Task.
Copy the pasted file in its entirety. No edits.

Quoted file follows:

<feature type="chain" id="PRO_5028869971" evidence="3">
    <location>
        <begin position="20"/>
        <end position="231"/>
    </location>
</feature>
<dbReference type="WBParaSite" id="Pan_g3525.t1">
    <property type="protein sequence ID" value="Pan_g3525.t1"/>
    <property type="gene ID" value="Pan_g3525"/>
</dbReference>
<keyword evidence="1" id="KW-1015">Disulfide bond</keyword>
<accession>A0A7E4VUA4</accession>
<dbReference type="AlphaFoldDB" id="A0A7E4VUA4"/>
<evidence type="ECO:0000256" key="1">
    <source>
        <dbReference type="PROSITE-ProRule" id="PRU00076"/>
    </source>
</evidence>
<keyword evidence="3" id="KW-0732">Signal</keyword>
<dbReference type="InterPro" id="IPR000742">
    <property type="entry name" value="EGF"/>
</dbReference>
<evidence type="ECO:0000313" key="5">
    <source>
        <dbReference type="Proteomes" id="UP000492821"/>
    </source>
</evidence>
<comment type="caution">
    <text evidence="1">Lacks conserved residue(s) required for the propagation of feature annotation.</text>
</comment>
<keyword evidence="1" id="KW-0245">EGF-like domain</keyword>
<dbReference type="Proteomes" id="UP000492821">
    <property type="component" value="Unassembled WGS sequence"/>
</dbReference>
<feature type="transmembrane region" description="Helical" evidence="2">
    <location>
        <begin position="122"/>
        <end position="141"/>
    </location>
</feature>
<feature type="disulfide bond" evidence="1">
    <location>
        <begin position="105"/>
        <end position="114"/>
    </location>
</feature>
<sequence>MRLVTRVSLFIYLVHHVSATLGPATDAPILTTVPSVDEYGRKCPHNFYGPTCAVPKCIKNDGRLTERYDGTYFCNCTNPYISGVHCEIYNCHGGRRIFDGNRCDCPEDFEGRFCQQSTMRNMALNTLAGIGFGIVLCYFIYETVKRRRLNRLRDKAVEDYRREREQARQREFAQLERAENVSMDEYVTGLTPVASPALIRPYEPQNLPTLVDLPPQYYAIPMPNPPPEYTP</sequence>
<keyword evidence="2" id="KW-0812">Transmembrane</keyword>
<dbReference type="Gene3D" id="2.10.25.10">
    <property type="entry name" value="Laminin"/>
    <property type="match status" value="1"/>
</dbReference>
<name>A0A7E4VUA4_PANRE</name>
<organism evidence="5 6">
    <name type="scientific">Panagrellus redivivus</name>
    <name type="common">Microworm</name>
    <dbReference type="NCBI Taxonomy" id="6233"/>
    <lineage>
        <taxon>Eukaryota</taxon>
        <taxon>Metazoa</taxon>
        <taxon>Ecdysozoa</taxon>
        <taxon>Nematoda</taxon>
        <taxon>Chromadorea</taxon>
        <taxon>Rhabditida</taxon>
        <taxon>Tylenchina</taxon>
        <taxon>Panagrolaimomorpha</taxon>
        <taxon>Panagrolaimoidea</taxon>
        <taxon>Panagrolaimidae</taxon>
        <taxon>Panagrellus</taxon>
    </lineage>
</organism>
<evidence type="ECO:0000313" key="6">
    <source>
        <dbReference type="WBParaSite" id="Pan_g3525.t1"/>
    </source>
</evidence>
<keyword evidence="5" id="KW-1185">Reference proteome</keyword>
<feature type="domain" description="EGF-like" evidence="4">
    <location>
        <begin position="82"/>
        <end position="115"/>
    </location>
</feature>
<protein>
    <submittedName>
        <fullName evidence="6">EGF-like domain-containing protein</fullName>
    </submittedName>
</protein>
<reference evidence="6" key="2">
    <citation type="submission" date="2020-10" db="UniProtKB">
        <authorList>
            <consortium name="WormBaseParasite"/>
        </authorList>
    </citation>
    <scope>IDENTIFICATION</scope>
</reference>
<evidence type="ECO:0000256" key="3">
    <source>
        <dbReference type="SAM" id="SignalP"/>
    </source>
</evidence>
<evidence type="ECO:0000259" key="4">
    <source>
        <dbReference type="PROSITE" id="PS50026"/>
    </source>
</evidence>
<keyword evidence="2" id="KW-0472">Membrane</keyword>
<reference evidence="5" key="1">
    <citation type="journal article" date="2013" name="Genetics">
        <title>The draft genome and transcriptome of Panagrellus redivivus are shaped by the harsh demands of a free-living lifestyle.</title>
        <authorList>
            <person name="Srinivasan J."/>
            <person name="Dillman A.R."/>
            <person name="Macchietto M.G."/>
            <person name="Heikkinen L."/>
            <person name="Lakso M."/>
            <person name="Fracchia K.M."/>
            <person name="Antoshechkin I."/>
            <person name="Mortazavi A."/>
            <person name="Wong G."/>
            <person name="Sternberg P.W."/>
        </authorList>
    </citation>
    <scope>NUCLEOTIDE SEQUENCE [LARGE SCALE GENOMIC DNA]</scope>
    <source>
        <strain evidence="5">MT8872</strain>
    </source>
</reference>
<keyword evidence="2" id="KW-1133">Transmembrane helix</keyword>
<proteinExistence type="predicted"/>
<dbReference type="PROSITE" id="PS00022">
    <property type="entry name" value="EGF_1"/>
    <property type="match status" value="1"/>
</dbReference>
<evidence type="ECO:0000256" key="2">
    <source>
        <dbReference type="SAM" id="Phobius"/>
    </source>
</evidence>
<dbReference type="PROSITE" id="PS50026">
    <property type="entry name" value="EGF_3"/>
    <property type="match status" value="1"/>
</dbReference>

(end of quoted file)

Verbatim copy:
<feature type="chain" id="PRO_5028869971" evidence="3">
    <location>
        <begin position="20"/>
        <end position="231"/>
    </location>
</feature>
<dbReference type="WBParaSite" id="Pan_g3525.t1">
    <property type="protein sequence ID" value="Pan_g3525.t1"/>
    <property type="gene ID" value="Pan_g3525"/>
</dbReference>
<keyword evidence="1" id="KW-1015">Disulfide bond</keyword>
<accession>A0A7E4VUA4</accession>
<dbReference type="AlphaFoldDB" id="A0A7E4VUA4"/>
<evidence type="ECO:0000256" key="1">
    <source>
        <dbReference type="PROSITE-ProRule" id="PRU00076"/>
    </source>
</evidence>
<keyword evidence="3" id="KW-0732">Signal</keyword>
<dbReference type="InterPro" id="IPR000742">
    <property type="entry name" value="EGF"/>
</dbReference>
<evidence type="ECO:0000313" key="5">
    <source>
        <dbReference type="Proteomes" id="UP000492821"/>
    </source>
</evidence>
<comment type="caution">
    <text evidence="1">Lacks conserved residue(s) required for the propagation of feature annotation.</text>
</comment>
<keyword evidence="1" id="KW-0245">EGF-like domain</keyword>
<dbReference type="Proteomes" id="UP000492821">
    <property type="component" value="Unassembled WGS sequence"/>
</dbReference>
<feature type="transmembrane region" description="Helical" evidence="2">
    <location>
        <begin position="122"/>
        <end position="141"/>
    </location>
</feature>
<feature type="disulfide bond" evidence="1">
    <location>
        <begin position="105"/>
        <end position="114"/>
    </location>
</feature>
<sequence>MRLVTRVSLFIYLVHHVSATLGPATDAPILTTVPSVDEYGRKCPHNFYGPTCAVPKCIKNDGRLTERYDGTYFCNCTNPYISGVHCEIYNCHGGRRIFDGNRCDCPEDFEGRFCQQSTMRNMALNTLAGIGFGIVLCYFIYETVKRRRLNRLRDKAVEDYRREREQARQREFAQLERAENVSMDEYVTGLTPVASPALIRPYEPQNLPTLVDLPPQYYAIPMPNPPPEYTP</sequence>
<keyword evidence="2" id="KW-0812">Transmembrane</keyword>
<dbReference type="Gene3D" id="2.10.25.10">
    <property type="entry name" value="Laminin"/>
    <property type="match status" value="1"/>
</dbReference>
<name>A0A7E4VUA4_PANRE</name>
<organism evidence="5 6">
    <name type="scientific">Panagrellus redivivus</name>
    <name type="common">Microworm</name>
    <dbReference type="NCBI Taxonomy" id="6233"/>
    <lineage>
        <taxon>Eukaryota</taxon>
        <taxon>Metazoa</taxon>
        <taxon>Ecdysozoa</taxon>
        <taxon>Nematoda</taxon>
        <taxon>Chromadorea</taxon>
        <taxon>Rhabditida</taxon>
        <taxon>Tylenchina</taxon>
        <taxon>Panagrolaimomorpha</taxon>
        <taxon>Panagrolaimoidea</taxon>
        <taxon>Panagrolaimidae</taxon>
        <taxon>Panagrellus</taxon>
    </lineage>
</organism>
<evidence type="ECO:0000313" key="6">
    <source>
        <dbReference type="WBParaSite" id="Pan_g3525.t1"/>
    </source>
</evidence>
<keyword evidence="5" id="KW-1185">Reference proteome</keyword>
<feature type="domain" description="EGF-like" evidence="4">
    <location>
        <begin position="82"/>
        <end position="115"/>
    </location>
</feature>
<protein>
    <submittedName>
        <fullName evidence="6">EGF-like domain-containing protein</fullName>
    </submittedName>
</protein>
<reference evidence="6" key="2">
    <citation type="submission" date="2020-10" db="UniProtKB">
        <authorList>
            <consortium name="WormBaseParasite"/>
        </authorList>
    </citation>
    <scope>IDENTIFICATION</scope>
</reference>
<evidence type="ECO:0000256" key="3">
    <source>
        <dbReference type="SAM" id="SignalP"/>
    </source>
</evidence>
<evidence type="ECO:0000259" key="4">
    <source>
        <dbReference type="PROSITE" id="PS50026"/>
    </source>
</evidence>
<keyword evidence="2" id="KW-0472">Membrane</keyword>
<reference evidence="5" key="1">
    <citation type="journal article" date="2013" name="Genetics">
        <title>The draft genome and transcriptome of Panagrellus redivivus are shaped by the harsh demands of a free-living lifestyle.</title>
        <authorList>
            <person name="Srinivasan J."/>
            <person name="Dillman A.R."/>
            <person name="Macchietto M.G."/>
            <person name="Heikkinen L."/>
            <person name="Lakso M."/>
            <person name="Fracchia K.M."/>
            <person name="Antoshechkin I."/>
            <person name="Mortazavi A."/>
            <person name="Wong G."/>
            <person name="Sternberg P.W."/>
        </authorList>
    </citation>
    <scope>NUCLEOTIDE SEQUENCE [LARGE SCALE GENOMIC DNA]</scope>
    <source>
        <strain evidence="5">MT8872</strain>
    </source>
</reference>
<keyword evidence="2" id="KW-1133">Transmembrane helix</keyword>
<proteinExistence type="predicted"/>
<dbReference type="PROSITE" id="PS00022">
    <property type="entry name" value="EGF_1"/>
    <property type="match status" value="1"/>
</dbReference>
<evidence type="ECO:0000256" key="2">
    <source>
        <dbReference type="SAM" id="Phobius"/>
    </source>
</evidence>
<dbReference type="PROSITE" id="PS50026">
    <property type="entry name" value="EGF_3"/>
    <property type="match status" value="1"/>
</dbReference>